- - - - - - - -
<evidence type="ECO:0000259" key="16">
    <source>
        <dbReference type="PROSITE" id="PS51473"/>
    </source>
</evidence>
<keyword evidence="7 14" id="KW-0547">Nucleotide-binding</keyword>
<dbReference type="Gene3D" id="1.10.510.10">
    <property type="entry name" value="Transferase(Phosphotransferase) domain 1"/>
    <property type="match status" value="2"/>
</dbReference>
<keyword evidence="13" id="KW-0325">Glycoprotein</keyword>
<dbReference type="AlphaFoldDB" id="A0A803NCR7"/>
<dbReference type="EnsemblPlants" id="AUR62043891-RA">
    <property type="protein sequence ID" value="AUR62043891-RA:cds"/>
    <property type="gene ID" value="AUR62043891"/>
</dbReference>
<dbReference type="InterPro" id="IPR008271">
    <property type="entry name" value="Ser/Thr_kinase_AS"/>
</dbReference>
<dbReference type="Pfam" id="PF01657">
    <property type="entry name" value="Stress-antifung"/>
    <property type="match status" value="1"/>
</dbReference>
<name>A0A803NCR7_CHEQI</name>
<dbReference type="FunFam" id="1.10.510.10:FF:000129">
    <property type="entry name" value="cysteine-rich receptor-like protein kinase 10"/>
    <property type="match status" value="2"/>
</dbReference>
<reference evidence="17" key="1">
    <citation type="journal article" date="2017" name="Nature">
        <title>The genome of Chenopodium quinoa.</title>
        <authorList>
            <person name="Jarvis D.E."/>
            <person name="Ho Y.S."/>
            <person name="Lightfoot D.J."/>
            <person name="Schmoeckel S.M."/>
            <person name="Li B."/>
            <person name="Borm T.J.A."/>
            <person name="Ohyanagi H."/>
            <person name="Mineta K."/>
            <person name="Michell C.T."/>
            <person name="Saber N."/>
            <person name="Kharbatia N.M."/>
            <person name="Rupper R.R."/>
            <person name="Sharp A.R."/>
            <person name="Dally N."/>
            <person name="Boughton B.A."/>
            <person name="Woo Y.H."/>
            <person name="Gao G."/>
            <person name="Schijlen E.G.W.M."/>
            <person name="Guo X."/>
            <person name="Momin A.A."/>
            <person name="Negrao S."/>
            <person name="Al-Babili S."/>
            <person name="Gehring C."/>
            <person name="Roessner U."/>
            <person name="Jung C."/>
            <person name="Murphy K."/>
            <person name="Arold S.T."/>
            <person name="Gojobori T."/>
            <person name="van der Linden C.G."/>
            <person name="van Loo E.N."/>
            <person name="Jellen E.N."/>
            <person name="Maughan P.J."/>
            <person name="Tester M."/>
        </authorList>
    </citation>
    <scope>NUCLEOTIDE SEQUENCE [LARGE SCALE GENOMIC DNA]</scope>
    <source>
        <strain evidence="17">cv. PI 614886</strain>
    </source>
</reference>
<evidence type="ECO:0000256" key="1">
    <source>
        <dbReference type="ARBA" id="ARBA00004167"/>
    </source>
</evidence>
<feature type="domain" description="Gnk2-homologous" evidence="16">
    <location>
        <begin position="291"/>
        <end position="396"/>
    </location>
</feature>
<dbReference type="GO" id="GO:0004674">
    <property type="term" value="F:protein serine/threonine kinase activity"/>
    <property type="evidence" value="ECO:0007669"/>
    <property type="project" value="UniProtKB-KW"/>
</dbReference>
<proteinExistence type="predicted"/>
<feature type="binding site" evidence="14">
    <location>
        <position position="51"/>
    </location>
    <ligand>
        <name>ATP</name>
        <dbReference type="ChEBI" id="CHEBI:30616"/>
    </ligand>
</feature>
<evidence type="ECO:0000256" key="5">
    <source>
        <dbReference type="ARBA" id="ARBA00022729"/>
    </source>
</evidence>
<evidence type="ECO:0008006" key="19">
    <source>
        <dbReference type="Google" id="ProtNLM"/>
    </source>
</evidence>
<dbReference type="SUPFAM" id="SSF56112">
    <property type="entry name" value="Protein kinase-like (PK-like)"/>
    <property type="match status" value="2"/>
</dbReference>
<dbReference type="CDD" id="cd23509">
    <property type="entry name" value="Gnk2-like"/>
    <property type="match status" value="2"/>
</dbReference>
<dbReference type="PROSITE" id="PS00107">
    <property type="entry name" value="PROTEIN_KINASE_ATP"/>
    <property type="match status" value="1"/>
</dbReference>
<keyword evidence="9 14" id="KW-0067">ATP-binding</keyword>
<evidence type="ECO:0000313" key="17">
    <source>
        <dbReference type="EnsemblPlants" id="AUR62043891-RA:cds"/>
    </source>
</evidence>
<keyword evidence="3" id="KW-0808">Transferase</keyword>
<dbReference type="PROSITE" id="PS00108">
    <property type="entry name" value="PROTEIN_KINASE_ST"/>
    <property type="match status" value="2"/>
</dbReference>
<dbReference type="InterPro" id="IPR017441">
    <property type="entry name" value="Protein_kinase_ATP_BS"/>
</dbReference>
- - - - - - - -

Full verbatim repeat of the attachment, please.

<evidence type="ECO:0000259" key="16">
    <source>
        <dbReference type="PROSITE" id="PS51473"/>
    </source>
</evidence>
<keyword evidence="7 14" id="KW-0547">Nucleotide-binding</keyword>
<dbReference type="Gene3D" id="1.10.510.10">
    <property type="entry name" value="Transferase(Phosphotransferase) domain 1"/>
    <property type="match status" value="2"/>
</dbReference>
<keyword evidence="13" id="KW-0325">Glycoprotein</keyword>
<dbReference type="AlphaFoldDB" id="A0A803NCR7"/>
<dbReference type="EnsemblPlants" id="AUR62043891-RA">
    <property type="protein sequence ID" value="AUR62043891-RA:cds"/>
    <property type="gene ID" value="AUR62043891"/>
</dbReference>
<dbReference type="InterPro" id="IPR008271">
    <property type="entry name" value="Ser/Thr_kinase_AS"/>
</dbReference>
<dbReference type="Pfam" id="PF01657">
    <property type="entry name" value="Stress-antifung"/>
    <property type="match status" value="1"/>
</dbReference>
<name>A0A803NCR7_CHEQI</name>
<dbReference type="FunFam" id="1.10.510.10:FF:000129">
    <property type="entry name" value="cysteine-rich receptor-like protein kinase 10"/>
    <property type="match status" value="2"/>
</dbReference>
<reference evidence="17" key="1">
    <citation type="journal article" date="2017" name="Nature">
        <title>The genome of Chenopodium quinoa.</title>
        <authorList>
            <person name="Jarvis D.E."/>
            <person name="Ho Y.S."/>
            <person name="Lightfoot D.J."/>
            <person name="Schmoeckel S.M."/>
            <person name="Li B."/>
            <person name="Borm T.J.A."/>
            <person name="Ohyanagi H."/>
            <person name="Mineta K."/>
            <person name="Michell C.T."/>
            <person name="Saber N."/>
            <person name="Kharbatia N.M."/>
            <person name="Rupper R.R."/>
            <person name="Sharp A.R."/>
            <person name="Dally N."/>
            <person name="Boughton B.A."/>
            <person name="Woo Y.H."/>
            <person name="Gao G."/>
            <person name="Schijlen E.G.W.M."/>
            <person name="Guo X."/>
            <person name="Momin A.A."/>
            <person name="Negrao S."/>
            <person name="Al-Babili S."/>
            <person name="Gehring C."/>
            <person name="Roessner U."/>
            <person name="Jung C."/>
            <person name="Murphy K."/>
            <person name="Arold S.T."/>
            <person name="Gojobori T."/>
            <person name="van der Linden C.G."/>
            <person name="van Loo E.N."/>
            <person name="Jellen E.N."/>
            <person name="Maughan P.J."/>
            <person name="Tester M."/>
        </authorList>
    </citation>
    <scope>NUCLEOTIDE SEQUENCE [LARGE SCALE GENOMIC DNA]</scope>
    <source>
        <strain evidence="17">cv. PI 614886</strain>
    </source>
</reference>
<evidence type="ECO:0000256" key="1">
    <source>
        <dbReference type="ARBA" id="ARBA00004167"/>
    </source>
</evidence>
<feature type="domain" description="Gnk2-homologous" evidence="16">
    <location>
        <begin position="291"/>
        <end position="396"/>
    </location>
</feature>
<dbReference type="GO" id="GO:0004674">
    <property type="term" value="F:protein serine/threonine kinase activity"/>
    <property type="evidence" value="ECO:0007669"/>
    <property type="project" value="UniProtKB-KW"/>
</dbReference>
<proteinExistence type="predicted"/>
<feature type="binding site" evidence="14">
    <location>
        <position position="51"/>
    </location>
    <ligand>
        <name>ATP</name>
        <dbReference type="ChEBI" id="CHEBI:30616"/>
    </ligand>
</feature>
<evidence type="ECO:0000256" key="5">
    <source>
        <dbReference type="ARBA" id="ARBA00022729"/>
    </source>
</evidence>
<evidence type="ECO:0008006" key="19">
    <source>
        <dbReference type="Google" id="ProtNLM"/>
    </source>
</evidence>
<dbReference type="SUPFAM" id="SSF56112">
    <property type="entry name" value="Protein kinase-like (PK-like)"/>
    <property type="match status" value="2"/>
</dbReference>
<dbReference type="CDD" id="cd23509">
    <property type="entry name" value="Gnk2-like"/>
    <property type="match status" value="2"/>
</dbReference>
<dbReference type="PROSITE" id="PS00107">
    <property type="entry name" value="PROTEIN_KINASE_ATP"/>
    <property type="match status" value="1"/>
</dbReference>
<keyword evidence="9 14" id="KW-0067">ATP-binding</keyword>
<evidence type="ECO:0000313" key="17">
    <source>
        <dbReference type="EnsemblPlants" id="AUR62043891-RA:cds"/>
    </source>
</evidence>
<keyword evidence="3" id="KW-0808">Transferase</keyword>
<dbReference type="PROSITE" id="PS00108">
    <property type="entry name" value="PROTEIN_KINASE_ST"/>
    <property type="match status" value="2"/>
</dbReference>
<dbReference type="InterPro" id="IPR017441">
    <property type="entry name" value="Protein_kinase_ATP_BS"/>
</dbReference>